Body mass index in blunt trauma patients with hemorrhagic shock: opposite ends of the body mass index spectrum portend poor outcome.
BACKGROUND: There are controversial data on the relationship between trauma and body mass index. We investigated this relationship in traumatic hemorrhagic shock.
METHODS: The "Glue Grant" database was analyzed, stratifying patients into underweight, normal weight (NW), overweight, Class I obesity, Class II obesity, and Class III obesity. Predictors of mortality and surgical interventions were statistically determined.
RESULTS: One thousand nine hundred seventy-six patients were included with no difference in injury severity between groups. Marshall's score was elevated in overweight (5.3 ± 2.7, P = .016), Class I obesity (5.8 ± 2.7, P < .001), Class II obesity (5.9 ± 2.8, P < .001), and Class III obesity (6.3 ± 3.0, P < .001) compared with NW (4.8 ± 2.6). Underweight had higher lactate (4.8 ± 4.2 vs 3.3 ± 2.5, P = .04), were 4 times more likely to die (odds ratio 3.87, confidence interval 2.22 to 6.72), and were more likely to undergo a laparotomy (odds ratio 2.06, confidence interval 1.31 to 3.26) than NW.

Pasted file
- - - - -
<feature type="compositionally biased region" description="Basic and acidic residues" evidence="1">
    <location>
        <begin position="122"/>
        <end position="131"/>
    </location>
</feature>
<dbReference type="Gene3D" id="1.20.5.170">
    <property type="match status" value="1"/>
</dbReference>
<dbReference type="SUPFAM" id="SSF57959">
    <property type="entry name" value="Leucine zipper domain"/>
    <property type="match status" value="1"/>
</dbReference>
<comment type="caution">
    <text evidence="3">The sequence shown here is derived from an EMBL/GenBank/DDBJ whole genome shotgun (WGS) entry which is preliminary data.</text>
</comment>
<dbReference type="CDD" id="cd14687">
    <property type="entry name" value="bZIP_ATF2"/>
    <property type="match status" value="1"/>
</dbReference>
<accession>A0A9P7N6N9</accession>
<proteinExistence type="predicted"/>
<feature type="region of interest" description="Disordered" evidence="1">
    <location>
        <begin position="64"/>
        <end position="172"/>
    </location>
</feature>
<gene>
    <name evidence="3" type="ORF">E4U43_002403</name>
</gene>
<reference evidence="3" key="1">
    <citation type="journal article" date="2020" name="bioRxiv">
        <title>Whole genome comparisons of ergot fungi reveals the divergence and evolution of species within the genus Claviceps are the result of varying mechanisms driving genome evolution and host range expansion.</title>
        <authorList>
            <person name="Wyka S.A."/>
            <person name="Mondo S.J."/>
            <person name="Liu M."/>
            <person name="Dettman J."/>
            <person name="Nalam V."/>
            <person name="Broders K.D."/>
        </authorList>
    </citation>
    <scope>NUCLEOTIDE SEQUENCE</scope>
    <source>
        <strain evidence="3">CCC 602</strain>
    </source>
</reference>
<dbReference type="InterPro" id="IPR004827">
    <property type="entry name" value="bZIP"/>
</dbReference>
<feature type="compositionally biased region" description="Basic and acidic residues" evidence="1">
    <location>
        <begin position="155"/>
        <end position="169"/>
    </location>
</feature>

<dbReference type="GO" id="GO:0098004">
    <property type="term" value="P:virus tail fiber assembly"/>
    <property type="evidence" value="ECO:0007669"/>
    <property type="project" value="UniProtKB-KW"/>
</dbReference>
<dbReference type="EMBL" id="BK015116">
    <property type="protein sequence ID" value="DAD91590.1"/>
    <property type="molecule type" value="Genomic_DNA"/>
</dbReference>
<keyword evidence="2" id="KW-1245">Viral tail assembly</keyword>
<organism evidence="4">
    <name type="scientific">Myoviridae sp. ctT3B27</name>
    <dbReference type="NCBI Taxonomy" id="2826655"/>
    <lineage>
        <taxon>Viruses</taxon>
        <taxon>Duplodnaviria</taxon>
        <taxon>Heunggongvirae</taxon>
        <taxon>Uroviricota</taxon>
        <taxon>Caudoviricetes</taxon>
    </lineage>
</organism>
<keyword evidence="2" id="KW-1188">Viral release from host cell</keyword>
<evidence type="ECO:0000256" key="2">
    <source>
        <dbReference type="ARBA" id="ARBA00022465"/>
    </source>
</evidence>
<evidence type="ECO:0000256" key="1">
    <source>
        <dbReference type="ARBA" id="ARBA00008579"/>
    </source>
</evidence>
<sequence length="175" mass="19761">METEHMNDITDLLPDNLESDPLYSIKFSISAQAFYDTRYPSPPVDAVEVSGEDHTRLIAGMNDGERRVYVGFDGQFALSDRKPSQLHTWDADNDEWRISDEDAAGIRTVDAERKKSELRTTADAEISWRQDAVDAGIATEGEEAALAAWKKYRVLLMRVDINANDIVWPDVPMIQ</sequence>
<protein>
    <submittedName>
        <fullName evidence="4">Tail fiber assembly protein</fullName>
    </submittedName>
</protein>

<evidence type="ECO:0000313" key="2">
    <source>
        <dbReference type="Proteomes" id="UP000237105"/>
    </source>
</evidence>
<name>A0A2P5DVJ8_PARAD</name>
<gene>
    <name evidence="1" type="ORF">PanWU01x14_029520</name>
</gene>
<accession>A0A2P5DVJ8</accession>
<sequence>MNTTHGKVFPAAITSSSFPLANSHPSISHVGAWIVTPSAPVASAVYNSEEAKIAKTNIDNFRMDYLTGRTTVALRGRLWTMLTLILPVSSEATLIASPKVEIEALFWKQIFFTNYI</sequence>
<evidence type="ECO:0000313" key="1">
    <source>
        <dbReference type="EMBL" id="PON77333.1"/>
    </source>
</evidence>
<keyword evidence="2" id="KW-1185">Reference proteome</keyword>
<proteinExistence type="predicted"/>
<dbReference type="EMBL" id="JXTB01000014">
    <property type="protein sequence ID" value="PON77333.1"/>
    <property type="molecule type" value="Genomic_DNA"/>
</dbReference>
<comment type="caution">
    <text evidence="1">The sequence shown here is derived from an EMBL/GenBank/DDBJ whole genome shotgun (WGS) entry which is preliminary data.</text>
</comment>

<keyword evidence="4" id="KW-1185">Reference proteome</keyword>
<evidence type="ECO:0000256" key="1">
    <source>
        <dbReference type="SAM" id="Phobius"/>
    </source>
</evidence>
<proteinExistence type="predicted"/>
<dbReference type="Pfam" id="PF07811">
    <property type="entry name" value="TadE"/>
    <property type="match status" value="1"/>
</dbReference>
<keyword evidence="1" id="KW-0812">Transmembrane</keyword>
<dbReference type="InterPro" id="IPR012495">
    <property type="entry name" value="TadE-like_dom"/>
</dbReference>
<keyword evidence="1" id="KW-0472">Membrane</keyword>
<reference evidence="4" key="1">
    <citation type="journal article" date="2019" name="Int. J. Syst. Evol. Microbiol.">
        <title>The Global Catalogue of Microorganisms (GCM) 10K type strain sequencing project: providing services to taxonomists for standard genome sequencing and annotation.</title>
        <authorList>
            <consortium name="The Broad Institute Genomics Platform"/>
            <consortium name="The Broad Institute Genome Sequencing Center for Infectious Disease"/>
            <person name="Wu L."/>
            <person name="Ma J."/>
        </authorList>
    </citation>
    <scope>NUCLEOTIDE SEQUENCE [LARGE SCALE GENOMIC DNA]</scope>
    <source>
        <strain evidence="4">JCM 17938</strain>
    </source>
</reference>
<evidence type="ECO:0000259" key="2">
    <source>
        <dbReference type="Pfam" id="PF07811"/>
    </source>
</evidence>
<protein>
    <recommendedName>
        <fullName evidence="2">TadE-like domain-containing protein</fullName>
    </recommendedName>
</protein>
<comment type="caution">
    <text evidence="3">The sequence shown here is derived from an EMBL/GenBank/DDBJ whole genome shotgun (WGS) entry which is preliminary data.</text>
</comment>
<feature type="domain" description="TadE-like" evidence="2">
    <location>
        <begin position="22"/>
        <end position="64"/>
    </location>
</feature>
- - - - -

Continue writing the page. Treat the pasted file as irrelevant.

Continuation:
CONCLUSION: Early assessment of body mass index, with active management of complications in each class, may reduce mortality in traumatic hemorrhagic shock.
American journal of surgery
Adult; Body Mass Index; Female; Humans; Male; Overweight; Retrospective Studies; Shock; Hemorrhagic; Thinness; Wounds; Nonpenetrating
BMI; Hemorrhagic shock; Blunt Trauma; Mortality; Surgical Outcomes
Hwabejire, John O.; Nembhard, Christine E.; Obirieze, Augustine C.; Oyetunji, Tolulope A.; Tran, Daniel D.; Fullum, Terrence M.; Siram, Suryanarayana M.; Cornwell, Edward E.; and Greene, Wendy R., "Body mass index in blunt trauma patients with hemorrhagic shock: opposite ends of the body mass index spectrum portend poor outcome." (2015). Manuscripts, Articles, Book Chapters and Other Papers. 40.